Promoting incompetence 

The recent news release announcing the appointment of Don Neubacher as the new Yosemite Park director left a lot to be desired, including little things like the facts.

“Top park directors need a high degree of sophistication and experience,” National Park Service Director Jon Jarvis said of his pick. Yet if you ask a lot of the people in West Marin, where Neubacher served for 15 years as head of the Point Reyes National Seashore, you would get a much different take on the overall experience — as in, happy to bid him adieu and pray for Yosemite.

Neubacher was widely criticized for his efforts to end the leases on many federally owned properties in the ranch areas of West Marin, especially one popular oyster company in Drakes Bay. In that case, it was determined that park service officials purposely fudged the scientific findings on the effects of the Drakes Bay Oyster Co. to reach the public conclusion that the operation harmed the environment.

As it turned out, a panel of scientists said the farm, which is under a federal lease until 2012, had no negative impact on Drakes Bay’s ecosystem and especially on local harbor seals. The inspector general of the U.S. Department of the Interior issued a report accusing park service officials of exaggerating data, allowing critics to say that the agency was being driven by an ideological agenda.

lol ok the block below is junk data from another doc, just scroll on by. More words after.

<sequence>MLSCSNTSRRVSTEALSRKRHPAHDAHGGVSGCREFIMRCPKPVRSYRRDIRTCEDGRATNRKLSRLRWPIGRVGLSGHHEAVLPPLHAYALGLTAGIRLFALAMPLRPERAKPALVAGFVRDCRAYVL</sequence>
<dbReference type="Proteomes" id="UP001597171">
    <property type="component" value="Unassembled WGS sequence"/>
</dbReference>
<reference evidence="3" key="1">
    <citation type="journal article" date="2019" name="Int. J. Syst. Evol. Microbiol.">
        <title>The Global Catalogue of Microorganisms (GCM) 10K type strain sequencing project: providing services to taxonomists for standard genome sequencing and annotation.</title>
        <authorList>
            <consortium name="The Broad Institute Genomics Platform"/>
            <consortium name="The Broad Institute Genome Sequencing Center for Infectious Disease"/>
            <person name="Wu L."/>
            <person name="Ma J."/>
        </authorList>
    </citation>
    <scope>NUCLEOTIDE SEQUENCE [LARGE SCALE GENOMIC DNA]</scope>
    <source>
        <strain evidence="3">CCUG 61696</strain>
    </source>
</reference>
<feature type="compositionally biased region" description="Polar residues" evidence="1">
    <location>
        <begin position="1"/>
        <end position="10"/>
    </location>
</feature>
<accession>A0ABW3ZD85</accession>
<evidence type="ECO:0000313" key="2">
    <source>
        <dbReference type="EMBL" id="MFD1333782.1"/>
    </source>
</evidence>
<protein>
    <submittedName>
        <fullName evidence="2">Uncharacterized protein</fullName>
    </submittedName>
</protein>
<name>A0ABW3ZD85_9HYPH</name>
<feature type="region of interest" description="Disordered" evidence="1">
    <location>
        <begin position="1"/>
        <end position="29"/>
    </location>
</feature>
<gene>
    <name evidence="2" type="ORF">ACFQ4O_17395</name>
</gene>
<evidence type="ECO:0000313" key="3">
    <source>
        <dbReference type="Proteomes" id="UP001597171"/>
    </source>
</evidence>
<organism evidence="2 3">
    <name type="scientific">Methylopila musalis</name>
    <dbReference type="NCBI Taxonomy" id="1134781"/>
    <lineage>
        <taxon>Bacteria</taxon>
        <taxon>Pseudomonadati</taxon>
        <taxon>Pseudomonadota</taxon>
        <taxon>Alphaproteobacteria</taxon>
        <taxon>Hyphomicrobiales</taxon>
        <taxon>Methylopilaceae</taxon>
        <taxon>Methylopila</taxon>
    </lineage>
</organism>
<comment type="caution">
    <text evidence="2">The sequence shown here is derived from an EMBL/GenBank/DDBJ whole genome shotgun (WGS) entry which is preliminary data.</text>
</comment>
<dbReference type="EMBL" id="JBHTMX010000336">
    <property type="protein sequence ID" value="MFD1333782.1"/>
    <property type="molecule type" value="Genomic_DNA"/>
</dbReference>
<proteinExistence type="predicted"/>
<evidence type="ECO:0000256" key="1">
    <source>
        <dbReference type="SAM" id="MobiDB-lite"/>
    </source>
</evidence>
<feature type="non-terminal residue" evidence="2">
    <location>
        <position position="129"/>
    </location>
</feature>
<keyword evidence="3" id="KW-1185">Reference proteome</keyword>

Neubacher’s boss at the time was none other than regional park service Director Jon Jarvis, who ultimately got tapped for the top job in Washington, D.C. Jarvis apologized for the many mistakes that were made on the lease dispute, but continued to back Neubacher throughout the controversy. And now he’s promoted him to head California’s most famous national park.

“Let’s just say they didn’t win a lot of friends in the Bay Area,” one longtime state parks official said. “The park service seems to be intent on taking over all the private holdings in national parks. This one just blew up in its face.”

For the record, Yosemite is about 10 times the size of Point Reyes and has a lot more delicate issues than oyster cultivation, trail access and how to eliminate non-native deer. To be fair, Neubacher also had some fans among Marin environmental groups and was praised for his accessibility.

That should come in handy in a high-profile national park, because chances are Neubacher is going to need a hot line. 

Mount Diablo name change stirs up debate

All hell is breaking loose in the generally pastoral area around Mount Diablo after a local man launched a drive to change the name of the historic peak after conservative champion President Ronald Reagan.

Arthur Mijares has told reporters that he wasn’t even that big a fan of Reagan. He just believes that naming a mountain after the devil was blasphemous and offensive.

I don’t know what the Spanish word for “whoops” is, but someone should provide it to Mijares so he can mutter it to himself.